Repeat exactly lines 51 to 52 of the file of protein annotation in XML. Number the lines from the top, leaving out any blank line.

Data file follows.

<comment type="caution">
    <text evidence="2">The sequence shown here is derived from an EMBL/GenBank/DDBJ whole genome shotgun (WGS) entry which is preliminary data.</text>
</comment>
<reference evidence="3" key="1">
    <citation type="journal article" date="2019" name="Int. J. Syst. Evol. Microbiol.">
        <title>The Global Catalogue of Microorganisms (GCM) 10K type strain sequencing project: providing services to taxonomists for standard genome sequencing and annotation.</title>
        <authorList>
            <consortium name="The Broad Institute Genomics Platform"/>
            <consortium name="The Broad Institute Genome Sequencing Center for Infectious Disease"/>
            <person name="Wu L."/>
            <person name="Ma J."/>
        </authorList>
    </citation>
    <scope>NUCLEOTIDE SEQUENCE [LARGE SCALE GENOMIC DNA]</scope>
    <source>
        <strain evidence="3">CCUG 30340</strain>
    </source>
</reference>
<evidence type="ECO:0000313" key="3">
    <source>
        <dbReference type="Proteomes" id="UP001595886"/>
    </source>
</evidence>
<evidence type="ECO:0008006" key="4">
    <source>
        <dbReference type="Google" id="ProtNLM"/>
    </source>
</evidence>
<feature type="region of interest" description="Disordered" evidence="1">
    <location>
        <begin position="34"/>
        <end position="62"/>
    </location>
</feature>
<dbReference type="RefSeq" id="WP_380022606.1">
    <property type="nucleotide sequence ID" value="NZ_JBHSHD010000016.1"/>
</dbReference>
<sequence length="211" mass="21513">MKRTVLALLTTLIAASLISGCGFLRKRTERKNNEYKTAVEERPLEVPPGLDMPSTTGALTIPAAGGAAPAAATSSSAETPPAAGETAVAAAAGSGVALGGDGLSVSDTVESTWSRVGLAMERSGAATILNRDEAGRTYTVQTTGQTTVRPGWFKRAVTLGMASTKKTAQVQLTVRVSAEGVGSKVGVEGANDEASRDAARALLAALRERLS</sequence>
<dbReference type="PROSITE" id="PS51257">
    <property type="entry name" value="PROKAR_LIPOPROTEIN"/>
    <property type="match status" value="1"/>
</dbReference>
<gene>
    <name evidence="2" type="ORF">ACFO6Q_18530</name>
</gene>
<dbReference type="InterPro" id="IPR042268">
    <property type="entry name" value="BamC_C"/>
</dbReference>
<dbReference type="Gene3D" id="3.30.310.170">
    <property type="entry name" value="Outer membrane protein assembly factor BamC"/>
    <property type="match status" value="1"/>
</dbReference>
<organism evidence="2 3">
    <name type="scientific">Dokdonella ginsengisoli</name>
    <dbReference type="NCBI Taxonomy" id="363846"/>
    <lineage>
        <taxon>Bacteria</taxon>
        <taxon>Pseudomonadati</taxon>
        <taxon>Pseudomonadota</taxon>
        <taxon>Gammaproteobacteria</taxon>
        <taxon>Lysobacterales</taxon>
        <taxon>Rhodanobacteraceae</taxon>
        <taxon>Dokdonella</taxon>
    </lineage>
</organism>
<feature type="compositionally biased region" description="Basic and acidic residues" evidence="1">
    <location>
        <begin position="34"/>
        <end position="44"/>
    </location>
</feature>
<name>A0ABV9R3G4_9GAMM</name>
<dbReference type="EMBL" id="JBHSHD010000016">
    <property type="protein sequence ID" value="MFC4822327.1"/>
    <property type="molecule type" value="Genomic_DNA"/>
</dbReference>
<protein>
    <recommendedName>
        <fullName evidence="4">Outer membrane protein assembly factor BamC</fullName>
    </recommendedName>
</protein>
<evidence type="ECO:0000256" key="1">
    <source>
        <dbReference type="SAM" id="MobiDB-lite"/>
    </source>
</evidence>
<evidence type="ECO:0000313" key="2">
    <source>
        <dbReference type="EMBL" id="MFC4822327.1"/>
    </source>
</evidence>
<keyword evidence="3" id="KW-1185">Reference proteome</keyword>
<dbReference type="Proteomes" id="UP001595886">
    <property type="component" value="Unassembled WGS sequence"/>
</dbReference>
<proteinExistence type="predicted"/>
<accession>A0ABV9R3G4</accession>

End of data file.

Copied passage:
    <property type="match status" value="1"/>
</dbReference>